In Word 2008, for instance, I noted the addition of a "publishing layout view" in which I could work with a variety of predesigned templates for creating brochures, flyers, newsletters and the like. Word's formatting palette has been beefed up to let users customize documents by changing font size and style, bullets, border and paragraph styles; and tapping into other features such as an object palette, citations, scrapbook and compatibility report tools. Users will notice, however, that the Office 2004's spate of irksome floating palettes are no more, with most of the functions now positioned on the menu bar at the top of the document.
Word's newly introduced Document Elements toolbar helps users preview the predesigned cover pages, tables of contents, headers, footers, etc. available to them. Similarly, Elements Gallery gives users quick access to tools such as OfficeArt, which work in Word, Excel and PowerPoint, and give users the ability to add more three-dimensional and animation effects to their presentations.
The most significant addition to Excel 2008 is that of Ledger Sheets, a library of preformulated templates that help users create different styles of invoices, payroll documents, budgets and reports. Ledger Sheets allow users to get rolling right away with formula-enhanced worksheets. For instance, I tested out an invoice template with all the needed formulas in place.
Another Excel 2008 feature that spreadsheet beginners should appreciate is the application's handy Formula Builder tool, which appears as a floating toolbar and provides a comprehensive list of all of Excel's formula functions. For example, if you click on SUM, you are provided with a definition "adds all the numbers in a range of cells," the syntax and an "arguments" section where you can manually enter the set of numbers you wish to analyze. The content in the Formula Builder corresponds with the information in the formula toolbar located at the top of the worksheet, so users can see how formulas translate from the builder to their active data set.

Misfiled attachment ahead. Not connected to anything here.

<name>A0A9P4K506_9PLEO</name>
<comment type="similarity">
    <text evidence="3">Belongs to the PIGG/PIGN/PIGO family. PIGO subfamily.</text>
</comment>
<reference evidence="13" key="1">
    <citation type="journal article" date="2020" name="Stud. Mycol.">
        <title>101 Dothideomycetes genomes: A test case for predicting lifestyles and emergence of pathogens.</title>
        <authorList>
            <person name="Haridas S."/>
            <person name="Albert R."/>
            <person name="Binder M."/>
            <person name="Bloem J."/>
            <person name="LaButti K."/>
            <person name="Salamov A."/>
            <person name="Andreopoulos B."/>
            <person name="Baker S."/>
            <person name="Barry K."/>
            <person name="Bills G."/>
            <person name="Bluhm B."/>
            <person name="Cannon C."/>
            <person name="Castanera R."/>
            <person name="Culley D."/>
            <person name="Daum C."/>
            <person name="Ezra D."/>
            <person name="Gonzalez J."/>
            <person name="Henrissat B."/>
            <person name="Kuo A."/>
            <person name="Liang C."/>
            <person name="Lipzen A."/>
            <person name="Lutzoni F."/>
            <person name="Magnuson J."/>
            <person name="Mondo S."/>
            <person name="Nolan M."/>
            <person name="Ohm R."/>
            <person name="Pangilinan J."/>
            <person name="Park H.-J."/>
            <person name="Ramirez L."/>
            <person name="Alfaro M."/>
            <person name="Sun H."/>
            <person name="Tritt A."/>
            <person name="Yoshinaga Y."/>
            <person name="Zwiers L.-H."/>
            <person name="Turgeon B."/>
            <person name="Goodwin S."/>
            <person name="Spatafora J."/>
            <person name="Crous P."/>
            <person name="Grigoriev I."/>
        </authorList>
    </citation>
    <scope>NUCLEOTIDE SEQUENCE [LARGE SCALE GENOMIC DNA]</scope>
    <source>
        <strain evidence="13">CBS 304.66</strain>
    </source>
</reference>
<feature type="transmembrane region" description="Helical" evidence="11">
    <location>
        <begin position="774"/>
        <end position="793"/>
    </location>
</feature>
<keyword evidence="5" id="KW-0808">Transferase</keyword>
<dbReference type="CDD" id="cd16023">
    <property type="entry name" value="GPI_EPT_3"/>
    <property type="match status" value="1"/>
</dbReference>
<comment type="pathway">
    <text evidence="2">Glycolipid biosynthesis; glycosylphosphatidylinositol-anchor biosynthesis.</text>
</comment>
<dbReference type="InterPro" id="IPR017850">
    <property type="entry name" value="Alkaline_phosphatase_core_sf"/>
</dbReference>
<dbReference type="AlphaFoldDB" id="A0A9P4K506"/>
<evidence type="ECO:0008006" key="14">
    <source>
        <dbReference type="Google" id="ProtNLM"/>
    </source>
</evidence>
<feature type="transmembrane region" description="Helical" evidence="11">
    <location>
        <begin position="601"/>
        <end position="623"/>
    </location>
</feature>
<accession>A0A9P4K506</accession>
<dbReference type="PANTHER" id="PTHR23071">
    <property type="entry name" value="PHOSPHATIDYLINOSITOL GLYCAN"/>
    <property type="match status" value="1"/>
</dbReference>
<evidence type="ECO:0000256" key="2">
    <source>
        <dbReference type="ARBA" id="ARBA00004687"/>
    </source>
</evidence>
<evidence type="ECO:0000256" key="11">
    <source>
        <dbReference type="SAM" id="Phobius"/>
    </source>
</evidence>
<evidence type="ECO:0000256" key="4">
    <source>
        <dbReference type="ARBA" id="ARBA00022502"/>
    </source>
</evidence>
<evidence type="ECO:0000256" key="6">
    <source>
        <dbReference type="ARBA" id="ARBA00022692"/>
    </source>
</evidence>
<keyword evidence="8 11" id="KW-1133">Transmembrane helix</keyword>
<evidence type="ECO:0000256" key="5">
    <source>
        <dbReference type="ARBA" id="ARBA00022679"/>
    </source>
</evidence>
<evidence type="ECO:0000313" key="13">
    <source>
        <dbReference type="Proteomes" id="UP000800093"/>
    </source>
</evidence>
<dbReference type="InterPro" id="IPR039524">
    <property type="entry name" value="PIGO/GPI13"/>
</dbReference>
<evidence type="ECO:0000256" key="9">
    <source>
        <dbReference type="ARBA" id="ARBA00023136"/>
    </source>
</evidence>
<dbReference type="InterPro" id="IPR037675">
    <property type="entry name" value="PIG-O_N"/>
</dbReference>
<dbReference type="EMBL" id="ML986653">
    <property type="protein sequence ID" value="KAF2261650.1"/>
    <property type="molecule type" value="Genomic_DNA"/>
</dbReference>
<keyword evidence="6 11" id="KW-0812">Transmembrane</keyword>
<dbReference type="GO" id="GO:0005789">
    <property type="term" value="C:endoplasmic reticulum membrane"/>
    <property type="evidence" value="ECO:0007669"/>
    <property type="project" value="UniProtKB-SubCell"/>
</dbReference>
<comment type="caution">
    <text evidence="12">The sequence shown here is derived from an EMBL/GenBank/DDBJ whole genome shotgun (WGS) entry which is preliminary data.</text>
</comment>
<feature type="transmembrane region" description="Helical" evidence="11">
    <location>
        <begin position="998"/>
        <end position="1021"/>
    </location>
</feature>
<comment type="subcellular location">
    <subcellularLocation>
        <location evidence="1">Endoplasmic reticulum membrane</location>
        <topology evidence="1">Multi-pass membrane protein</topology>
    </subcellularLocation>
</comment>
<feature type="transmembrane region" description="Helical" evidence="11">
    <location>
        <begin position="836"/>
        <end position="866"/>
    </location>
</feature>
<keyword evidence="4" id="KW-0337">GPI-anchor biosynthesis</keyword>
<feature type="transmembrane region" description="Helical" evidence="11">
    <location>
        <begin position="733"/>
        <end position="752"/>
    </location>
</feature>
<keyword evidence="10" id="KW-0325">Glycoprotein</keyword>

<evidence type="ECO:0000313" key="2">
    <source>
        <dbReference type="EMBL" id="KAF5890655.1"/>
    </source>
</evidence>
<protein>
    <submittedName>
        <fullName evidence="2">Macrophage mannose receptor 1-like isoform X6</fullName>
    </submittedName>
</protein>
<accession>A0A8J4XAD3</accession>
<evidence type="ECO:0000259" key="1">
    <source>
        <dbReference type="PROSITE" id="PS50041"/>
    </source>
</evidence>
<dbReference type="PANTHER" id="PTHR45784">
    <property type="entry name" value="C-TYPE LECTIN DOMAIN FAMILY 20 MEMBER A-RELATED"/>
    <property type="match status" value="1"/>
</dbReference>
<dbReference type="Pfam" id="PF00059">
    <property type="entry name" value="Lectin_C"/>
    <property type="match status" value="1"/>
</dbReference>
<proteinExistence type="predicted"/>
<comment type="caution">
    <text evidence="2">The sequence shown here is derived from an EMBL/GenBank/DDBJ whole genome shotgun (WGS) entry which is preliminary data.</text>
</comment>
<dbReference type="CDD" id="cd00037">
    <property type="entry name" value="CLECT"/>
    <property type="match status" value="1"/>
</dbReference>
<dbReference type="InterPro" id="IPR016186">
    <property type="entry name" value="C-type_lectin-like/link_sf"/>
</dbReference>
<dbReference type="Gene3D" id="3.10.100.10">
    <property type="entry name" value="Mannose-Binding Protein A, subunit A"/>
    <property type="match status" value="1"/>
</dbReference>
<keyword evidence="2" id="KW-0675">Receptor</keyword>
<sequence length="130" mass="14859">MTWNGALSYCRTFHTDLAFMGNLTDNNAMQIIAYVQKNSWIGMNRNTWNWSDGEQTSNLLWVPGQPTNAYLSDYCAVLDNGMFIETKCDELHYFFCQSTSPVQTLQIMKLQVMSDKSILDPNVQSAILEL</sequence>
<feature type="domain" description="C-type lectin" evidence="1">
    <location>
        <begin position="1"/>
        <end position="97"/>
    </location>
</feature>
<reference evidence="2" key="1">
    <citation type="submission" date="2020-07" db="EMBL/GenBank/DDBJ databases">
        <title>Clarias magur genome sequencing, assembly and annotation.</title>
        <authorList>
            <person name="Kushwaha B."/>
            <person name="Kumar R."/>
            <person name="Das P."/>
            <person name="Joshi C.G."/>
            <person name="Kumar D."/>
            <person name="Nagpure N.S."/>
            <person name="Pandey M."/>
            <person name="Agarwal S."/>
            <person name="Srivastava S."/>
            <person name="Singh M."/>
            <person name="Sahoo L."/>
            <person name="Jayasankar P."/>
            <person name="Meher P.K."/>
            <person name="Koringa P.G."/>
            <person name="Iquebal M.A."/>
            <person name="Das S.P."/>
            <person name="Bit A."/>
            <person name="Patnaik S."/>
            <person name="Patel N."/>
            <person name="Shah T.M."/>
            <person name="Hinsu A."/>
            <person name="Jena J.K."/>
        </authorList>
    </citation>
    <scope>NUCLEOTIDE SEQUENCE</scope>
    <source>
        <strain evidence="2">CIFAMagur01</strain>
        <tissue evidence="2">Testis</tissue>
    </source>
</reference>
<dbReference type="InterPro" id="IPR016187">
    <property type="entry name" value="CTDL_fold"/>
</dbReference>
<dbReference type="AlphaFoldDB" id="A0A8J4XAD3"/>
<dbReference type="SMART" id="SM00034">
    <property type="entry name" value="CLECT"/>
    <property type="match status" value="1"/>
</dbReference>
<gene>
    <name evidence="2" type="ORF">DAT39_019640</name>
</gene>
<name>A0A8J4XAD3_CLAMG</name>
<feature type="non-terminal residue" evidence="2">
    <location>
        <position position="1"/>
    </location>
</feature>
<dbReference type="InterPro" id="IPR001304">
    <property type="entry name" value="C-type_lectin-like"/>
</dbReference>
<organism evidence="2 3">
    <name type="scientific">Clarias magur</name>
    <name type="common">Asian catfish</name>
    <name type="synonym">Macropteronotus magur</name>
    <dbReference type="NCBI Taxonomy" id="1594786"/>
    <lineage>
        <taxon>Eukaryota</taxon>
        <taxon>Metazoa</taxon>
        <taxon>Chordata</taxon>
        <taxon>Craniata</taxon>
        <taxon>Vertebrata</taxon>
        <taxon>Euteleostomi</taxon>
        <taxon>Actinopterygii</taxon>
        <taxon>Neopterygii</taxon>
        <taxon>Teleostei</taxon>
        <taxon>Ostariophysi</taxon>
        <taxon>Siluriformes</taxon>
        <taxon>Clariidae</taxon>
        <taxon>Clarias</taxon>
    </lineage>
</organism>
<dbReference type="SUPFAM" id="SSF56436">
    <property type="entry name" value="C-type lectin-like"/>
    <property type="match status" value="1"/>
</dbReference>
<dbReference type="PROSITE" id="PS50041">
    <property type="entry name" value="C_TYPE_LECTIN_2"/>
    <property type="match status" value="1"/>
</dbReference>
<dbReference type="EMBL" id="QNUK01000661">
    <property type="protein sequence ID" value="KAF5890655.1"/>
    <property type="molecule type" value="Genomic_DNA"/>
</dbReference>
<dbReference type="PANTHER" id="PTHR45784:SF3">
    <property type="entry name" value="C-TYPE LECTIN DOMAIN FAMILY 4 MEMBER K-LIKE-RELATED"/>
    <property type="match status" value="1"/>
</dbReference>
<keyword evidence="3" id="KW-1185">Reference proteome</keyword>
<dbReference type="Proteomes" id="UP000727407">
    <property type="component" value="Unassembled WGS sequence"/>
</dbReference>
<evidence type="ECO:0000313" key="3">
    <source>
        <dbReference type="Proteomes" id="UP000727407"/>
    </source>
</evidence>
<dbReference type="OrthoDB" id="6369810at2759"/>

While testing PowerPoint 2008, I was impressed by the product's SmartArt Graphics tool. Using this feature, which is also accessible from Word and Excel, I was able to create a flow chart in my presentation by first selecting from a variety of predesigned cycle, process or hierarchy layouts. I chose a design from the cycle process titled "block cycle," which laid out rectangular blocks illustrating a circular flow of tasks. Then I was able to add text to these blocks via a text pane that handily opened once I'd selected a cycle design.
I was also able to add custom animation to the presentation with the help of a custom animation pane, which allowed me to select effects for tweaking the entrance, exit or emphasis characteristics of objects in my presentation. For instance, I chose to have my block cycle diagram "grow and turn" on to the page, and then exit the page by sliding down the screen.
eWEEK Labs Technical Analyst Tiffany Maleshefski can be reached at firstname.lastname@example.org.